- Colden, 1918, 1: 39, view on Zotero.
- Cadwallader Colden, The Letters and Papers of Cadwallader Colden, Collections of the New-York Historical Society for the Year 1918 (New York: The New York Historical Society, 1919), 2: i, view on Zotero.
- Cadwallader Colden to Peter Kalm, n.d. [c. 1751], in Cadwallader Colden], The Letters and Papers of Cadwallader Colden, Collections of the New-York Historical Society for the Year 1920 (New York: The New York Historical Society, 1921), 4: 259,view on Zotero; see also Colden, 1919, 2: 263, view on Zotero; Cadwallader Colden, The Letters and Papers of Cadwallader Colden, Collections of the New-York Historical Society for the Year 1934 (New York: The New York Historical Society, 1937), 8: 173, view on Zotero.
- Cadwallader Colden to Dr. Home, December 7, 1721 in Colden, 1918, 51, view on Zotero.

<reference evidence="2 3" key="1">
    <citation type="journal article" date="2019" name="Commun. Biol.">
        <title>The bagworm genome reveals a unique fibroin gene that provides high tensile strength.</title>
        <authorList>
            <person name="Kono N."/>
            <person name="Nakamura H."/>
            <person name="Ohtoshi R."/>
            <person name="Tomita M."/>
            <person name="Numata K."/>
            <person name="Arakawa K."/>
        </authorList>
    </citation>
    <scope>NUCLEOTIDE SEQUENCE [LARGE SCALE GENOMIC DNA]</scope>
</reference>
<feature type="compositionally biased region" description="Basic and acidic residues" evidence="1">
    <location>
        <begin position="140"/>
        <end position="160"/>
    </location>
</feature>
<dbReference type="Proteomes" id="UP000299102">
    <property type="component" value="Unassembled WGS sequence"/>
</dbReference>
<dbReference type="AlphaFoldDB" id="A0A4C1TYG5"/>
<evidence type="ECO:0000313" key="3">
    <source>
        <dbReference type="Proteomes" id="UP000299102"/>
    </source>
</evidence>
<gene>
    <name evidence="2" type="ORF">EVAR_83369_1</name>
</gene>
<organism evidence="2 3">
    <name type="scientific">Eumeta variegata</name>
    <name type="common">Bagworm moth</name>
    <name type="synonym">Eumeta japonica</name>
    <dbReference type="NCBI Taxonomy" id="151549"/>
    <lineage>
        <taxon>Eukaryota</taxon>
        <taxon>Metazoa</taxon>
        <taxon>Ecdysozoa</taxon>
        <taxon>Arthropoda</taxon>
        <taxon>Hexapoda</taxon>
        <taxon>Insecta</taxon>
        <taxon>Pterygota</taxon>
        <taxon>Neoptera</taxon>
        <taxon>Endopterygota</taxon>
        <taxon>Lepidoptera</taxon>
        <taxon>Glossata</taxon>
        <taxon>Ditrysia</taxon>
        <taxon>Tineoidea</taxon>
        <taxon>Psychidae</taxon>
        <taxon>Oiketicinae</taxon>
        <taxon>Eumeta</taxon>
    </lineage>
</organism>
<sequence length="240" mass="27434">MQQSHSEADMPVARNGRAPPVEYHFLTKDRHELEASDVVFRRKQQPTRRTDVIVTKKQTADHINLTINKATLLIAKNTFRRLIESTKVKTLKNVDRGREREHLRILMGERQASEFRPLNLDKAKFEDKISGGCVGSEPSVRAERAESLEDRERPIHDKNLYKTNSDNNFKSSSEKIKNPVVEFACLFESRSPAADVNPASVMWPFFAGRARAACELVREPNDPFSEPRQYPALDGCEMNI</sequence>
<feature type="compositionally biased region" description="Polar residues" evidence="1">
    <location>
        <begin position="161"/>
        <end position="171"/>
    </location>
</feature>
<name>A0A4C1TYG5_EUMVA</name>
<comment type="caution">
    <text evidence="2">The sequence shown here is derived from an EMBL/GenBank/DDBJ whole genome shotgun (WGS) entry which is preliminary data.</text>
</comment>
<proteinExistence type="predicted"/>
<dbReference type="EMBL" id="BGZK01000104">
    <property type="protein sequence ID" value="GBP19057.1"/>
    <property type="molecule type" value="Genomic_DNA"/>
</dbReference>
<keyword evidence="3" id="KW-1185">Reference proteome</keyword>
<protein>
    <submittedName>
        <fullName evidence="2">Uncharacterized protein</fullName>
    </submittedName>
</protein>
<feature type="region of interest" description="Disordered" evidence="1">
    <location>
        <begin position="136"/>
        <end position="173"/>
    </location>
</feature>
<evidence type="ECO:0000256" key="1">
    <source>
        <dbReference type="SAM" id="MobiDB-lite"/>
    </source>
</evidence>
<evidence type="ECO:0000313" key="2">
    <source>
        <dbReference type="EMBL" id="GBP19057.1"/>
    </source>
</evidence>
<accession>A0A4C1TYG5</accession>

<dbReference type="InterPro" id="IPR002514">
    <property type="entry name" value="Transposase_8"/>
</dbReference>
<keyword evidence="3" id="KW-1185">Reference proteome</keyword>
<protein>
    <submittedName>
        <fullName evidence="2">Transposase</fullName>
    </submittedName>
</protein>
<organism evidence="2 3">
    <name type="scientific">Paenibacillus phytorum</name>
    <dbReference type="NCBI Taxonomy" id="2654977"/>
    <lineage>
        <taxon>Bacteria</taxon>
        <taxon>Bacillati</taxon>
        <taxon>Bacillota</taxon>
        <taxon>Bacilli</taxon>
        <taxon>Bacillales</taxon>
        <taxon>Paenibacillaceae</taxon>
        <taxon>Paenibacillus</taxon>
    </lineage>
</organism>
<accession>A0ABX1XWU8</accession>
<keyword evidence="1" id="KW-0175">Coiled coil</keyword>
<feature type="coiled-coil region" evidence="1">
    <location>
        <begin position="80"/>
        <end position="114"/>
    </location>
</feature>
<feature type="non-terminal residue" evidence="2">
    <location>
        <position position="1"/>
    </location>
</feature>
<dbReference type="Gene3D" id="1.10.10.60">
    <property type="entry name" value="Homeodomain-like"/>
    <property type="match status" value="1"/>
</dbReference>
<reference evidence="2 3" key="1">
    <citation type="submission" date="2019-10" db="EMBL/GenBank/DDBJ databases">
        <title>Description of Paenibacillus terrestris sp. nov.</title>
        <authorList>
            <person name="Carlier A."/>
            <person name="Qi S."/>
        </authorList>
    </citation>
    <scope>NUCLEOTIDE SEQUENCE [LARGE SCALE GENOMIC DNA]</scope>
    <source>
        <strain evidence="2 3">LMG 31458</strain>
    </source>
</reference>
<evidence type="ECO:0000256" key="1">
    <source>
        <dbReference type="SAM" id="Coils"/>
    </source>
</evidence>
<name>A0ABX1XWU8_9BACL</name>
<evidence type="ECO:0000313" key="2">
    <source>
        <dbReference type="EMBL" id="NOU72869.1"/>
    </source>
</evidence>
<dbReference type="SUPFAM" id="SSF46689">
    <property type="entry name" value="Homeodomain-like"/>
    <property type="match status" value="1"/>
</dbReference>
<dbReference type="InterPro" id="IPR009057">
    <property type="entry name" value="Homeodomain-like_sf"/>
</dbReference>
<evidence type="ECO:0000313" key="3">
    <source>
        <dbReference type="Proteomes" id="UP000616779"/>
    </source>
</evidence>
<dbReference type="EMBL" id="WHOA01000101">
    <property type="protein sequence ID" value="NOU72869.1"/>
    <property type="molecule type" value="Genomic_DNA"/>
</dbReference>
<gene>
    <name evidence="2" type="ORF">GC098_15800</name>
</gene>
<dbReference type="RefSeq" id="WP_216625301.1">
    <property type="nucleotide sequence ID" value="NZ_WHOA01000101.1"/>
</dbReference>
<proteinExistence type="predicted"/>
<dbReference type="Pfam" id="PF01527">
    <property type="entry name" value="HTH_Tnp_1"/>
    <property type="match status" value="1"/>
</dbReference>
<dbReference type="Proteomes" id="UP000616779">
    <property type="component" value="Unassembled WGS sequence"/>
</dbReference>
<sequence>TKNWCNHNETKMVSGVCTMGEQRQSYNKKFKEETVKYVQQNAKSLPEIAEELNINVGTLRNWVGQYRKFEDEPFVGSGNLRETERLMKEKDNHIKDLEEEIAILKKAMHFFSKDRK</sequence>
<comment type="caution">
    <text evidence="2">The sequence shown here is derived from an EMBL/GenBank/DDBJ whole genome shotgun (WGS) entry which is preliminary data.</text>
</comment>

- Colden, 1937, 8: 174, 180, 202, view on Zotero.
- Jacquetta M. Haley, "Farming on the Hudson Valley Frontier: Cadwallader Colden’s Farm Journal 1727-1736," The Hudson Valley Regional Review, 6 (March 1989): 6-8 view on Zotero.
- Colden, 1919, 2: 32, view on Zotero.
- “My Design in this is that I may with some comfort be able three or four times a year to stay there a fortnight or three weeks & look after the Work that is done or direct what I may think proper" (Cadwallader Colden to Mrs. John Hill, June 1, 1724), Colden, 1937, 8: 173; see also 8: 194, view on Zotero; Eager, 1846-47, 237, view on Zotero.